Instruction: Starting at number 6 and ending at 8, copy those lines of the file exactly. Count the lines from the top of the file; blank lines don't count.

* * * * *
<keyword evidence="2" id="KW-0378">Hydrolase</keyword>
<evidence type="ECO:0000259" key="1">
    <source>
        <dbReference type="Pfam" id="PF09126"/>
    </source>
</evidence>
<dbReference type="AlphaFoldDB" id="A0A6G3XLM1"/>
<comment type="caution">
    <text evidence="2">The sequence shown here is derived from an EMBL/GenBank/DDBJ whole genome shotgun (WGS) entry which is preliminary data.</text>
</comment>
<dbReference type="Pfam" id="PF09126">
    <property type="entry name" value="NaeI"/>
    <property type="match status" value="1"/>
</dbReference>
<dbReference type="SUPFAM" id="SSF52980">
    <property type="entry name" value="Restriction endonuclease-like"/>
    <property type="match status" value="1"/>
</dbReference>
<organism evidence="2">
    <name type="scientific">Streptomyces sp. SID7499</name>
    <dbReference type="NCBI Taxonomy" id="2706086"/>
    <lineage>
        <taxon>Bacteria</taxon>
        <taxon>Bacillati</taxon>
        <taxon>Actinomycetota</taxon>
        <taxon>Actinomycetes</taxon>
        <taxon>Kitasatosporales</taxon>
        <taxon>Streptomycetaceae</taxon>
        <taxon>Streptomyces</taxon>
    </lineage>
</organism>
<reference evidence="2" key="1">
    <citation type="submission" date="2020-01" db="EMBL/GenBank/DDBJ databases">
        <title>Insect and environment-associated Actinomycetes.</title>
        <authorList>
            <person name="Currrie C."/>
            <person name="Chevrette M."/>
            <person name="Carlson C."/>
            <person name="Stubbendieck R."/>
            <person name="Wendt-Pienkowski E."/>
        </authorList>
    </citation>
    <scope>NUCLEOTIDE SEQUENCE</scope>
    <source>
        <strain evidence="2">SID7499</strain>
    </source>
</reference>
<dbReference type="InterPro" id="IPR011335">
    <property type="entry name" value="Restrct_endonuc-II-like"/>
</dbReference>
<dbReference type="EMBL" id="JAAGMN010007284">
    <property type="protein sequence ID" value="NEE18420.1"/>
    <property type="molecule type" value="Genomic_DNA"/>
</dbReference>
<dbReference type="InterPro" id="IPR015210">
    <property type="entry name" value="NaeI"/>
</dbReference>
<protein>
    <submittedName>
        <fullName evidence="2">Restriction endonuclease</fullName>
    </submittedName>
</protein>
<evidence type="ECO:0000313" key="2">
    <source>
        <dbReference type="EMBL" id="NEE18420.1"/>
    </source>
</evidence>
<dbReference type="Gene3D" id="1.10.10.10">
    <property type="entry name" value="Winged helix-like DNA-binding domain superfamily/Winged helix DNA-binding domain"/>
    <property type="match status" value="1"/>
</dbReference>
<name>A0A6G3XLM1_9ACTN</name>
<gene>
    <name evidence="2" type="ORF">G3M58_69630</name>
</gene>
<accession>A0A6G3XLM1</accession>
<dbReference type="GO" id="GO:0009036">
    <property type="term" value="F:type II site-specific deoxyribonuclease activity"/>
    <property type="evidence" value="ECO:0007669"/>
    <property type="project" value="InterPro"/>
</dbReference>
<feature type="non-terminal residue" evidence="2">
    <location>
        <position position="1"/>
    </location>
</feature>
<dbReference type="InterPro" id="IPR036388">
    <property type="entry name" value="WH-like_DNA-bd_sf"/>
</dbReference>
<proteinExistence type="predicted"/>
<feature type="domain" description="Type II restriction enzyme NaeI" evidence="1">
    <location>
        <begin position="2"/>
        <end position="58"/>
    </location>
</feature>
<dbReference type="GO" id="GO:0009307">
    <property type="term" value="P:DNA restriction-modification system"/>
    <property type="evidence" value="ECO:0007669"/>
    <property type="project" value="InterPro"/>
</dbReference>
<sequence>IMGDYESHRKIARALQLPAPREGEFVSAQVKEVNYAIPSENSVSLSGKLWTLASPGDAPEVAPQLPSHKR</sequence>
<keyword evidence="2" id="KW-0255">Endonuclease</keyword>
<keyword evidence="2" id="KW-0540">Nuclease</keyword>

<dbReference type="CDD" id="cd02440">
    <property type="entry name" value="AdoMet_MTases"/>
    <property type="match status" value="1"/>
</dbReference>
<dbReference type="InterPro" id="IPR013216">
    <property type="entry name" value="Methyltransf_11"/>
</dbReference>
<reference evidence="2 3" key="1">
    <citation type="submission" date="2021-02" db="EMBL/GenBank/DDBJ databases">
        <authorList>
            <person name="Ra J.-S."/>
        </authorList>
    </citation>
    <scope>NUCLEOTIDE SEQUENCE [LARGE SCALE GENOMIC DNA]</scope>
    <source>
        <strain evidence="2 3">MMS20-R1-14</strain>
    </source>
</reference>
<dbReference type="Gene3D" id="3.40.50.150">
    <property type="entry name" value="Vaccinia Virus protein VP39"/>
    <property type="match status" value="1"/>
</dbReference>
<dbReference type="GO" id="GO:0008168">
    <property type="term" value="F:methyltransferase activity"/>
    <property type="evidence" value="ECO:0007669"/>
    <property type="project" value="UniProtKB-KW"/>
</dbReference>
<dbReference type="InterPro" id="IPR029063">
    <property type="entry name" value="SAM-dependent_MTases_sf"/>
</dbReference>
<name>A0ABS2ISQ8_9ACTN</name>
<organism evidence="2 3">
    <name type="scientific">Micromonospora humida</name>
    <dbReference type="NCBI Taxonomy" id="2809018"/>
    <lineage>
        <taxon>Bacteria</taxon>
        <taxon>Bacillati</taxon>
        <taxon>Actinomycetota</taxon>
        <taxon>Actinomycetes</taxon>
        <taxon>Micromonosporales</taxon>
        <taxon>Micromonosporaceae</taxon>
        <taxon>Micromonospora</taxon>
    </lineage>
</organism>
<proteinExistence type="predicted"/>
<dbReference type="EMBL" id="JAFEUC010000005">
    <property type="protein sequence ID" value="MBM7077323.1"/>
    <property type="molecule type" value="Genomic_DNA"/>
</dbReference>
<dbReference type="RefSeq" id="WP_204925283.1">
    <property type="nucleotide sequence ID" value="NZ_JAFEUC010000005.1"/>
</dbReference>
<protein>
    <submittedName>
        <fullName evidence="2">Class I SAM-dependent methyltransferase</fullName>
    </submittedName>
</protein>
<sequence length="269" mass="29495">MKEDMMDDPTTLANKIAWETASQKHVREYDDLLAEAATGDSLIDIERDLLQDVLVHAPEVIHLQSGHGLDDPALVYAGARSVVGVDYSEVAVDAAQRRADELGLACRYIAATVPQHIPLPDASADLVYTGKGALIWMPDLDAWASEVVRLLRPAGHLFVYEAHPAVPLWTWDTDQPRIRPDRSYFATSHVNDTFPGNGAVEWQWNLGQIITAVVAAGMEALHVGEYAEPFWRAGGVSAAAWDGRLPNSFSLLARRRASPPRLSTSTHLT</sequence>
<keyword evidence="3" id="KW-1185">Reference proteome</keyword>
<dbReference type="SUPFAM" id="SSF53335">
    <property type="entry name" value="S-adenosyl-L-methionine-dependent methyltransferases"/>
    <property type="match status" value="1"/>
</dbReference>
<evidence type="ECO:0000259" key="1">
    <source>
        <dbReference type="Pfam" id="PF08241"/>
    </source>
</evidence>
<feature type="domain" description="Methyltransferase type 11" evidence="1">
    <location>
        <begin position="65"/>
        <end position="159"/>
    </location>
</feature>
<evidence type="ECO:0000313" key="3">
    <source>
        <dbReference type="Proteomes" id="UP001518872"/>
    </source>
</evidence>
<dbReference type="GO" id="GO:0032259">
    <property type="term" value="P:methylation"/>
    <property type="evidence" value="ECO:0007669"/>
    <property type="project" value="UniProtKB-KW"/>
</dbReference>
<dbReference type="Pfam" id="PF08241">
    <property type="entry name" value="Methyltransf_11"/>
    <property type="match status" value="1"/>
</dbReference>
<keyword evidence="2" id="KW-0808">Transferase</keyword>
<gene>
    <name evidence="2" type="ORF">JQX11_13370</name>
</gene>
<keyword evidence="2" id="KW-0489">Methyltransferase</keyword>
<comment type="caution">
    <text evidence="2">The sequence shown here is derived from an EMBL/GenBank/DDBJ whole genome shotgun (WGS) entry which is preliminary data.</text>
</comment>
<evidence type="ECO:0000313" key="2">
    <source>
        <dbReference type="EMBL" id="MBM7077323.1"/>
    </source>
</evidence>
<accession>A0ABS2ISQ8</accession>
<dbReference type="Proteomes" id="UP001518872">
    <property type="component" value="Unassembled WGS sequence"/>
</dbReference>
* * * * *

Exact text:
</evidence>
<dbReference type="AlphaFoldDB" id="A0A6G3XLM1"/>
<comment type="caution">